“Double jeopardy”: how the market penalizes the poorest
Based on an interview with Frédéric Dalsace, his presentation at the “How can companies contribute to the challenge of sustainable development?” conference held at HEC Paris on June 21, 2012 and the article “Les pénalités de pauvreté en France: comment le marché aggrave la situation des populations pauvres” by Frédéric Dalsace, Charles-Edouard Vincent, Jacques Berger and François Dalens (Special Issue No. 4 of FACTS Reports, January 2012, published by the Institut Veolia Environnement).
Poor households, already subject to severe financial constraints, suffer further collateral damage because goods and services are not designed for them. This creates conditions in which the poor end up paying proportionally higher prices for their purchases compared to other members of society. Faced with this reality, certain businesses are developing special programs that cater to low-income groups, with results indicating that such schemes can be a rich source of opportunity.
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Frédéric Dalsace, Charles-Edouard Vincent, Jacques Berger and François Dalens analyzed the budgets of poor households (the lowest income decile) and discovered that what might be termed “essential” expenditure — rent, taxes, loans, insurance and housing costs — is equal to 31% of their income. The money that is left for families to live on once these bills have been paid can be divided into two other types of expenditure: “necessary” expenses — food, transport, phone, health, education and financial services — representing 40% of household budgets; and “discretionary” expenses, such as clothes, household items, leisure activities, etc. On average, poor households of 2.2 people are left with only €420 a month to pay for clothes, furniture, leisure activities, etc. In addition, the market has adverse side effects: the “poverty penalty” that the goods and services that poor households do purchase are not designed for them.[read more]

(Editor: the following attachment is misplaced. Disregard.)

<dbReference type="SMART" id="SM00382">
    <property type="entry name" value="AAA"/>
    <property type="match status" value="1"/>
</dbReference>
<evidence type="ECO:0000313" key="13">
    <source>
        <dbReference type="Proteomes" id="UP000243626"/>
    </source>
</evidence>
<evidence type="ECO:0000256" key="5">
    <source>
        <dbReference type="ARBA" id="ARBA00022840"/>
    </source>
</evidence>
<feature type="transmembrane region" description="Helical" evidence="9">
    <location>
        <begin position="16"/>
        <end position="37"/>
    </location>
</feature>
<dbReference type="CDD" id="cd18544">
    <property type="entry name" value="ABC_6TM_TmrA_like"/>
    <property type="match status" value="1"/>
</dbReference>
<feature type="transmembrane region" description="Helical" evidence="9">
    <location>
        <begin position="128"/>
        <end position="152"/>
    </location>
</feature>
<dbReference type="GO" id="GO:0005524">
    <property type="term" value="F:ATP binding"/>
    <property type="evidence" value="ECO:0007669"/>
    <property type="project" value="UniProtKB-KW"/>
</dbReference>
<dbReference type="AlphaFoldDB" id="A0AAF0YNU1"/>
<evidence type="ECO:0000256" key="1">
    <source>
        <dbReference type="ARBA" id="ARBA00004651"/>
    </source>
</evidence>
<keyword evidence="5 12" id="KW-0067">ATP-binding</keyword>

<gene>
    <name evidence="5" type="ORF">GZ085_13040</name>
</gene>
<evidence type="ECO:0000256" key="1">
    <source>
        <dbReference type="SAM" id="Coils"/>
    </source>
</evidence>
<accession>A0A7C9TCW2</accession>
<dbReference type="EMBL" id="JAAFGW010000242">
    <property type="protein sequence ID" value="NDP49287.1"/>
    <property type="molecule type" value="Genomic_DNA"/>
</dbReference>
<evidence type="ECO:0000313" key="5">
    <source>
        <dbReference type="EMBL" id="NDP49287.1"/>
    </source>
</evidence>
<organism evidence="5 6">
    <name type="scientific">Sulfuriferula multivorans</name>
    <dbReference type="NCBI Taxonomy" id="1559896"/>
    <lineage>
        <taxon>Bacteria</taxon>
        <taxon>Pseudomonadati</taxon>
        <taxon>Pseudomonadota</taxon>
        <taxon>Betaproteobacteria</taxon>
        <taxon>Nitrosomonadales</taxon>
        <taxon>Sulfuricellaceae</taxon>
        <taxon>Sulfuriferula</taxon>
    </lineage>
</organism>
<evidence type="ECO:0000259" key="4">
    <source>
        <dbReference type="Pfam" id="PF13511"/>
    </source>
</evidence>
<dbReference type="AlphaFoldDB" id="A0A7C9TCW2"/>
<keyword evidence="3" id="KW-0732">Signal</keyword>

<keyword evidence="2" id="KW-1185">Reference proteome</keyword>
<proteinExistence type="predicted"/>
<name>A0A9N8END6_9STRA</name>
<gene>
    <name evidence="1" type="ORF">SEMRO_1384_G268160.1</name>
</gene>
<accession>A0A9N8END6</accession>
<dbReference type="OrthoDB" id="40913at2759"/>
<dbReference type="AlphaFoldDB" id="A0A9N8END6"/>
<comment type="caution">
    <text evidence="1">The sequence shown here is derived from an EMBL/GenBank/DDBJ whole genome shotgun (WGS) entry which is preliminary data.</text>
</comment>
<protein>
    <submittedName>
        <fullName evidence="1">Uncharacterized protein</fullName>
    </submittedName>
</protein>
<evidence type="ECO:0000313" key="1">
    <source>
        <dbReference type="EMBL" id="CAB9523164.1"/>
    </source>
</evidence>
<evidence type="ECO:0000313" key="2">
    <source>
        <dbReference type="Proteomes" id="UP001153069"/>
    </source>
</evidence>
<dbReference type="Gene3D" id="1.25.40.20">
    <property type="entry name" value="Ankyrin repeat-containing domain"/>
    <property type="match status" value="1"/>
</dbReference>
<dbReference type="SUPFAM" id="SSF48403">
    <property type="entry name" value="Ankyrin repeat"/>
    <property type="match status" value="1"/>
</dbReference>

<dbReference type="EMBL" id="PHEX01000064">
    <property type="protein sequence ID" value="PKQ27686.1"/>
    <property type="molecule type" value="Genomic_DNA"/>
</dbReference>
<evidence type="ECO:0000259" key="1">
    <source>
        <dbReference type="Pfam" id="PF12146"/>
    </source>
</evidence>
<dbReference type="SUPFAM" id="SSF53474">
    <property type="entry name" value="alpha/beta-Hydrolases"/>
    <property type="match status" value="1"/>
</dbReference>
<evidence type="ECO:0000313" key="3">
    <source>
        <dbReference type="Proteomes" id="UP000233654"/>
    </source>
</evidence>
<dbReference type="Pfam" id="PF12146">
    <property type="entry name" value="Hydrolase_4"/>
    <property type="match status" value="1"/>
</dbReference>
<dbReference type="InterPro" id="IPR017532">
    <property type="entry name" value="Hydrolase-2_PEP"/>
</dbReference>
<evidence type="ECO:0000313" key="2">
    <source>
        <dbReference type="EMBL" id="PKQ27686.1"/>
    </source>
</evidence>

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Public health: How to encourage people to have a healthier lifestyle
Published in research@HEC, no 28, August- September, a journal that has been promoting the research of HEC Paris professors since 2007.
Based on an interview with Frédéric Dalsace, his presentation at the “How can companies contribute to the challenge of sustainable development?” conference held at HEC Paris on June 21, 2012.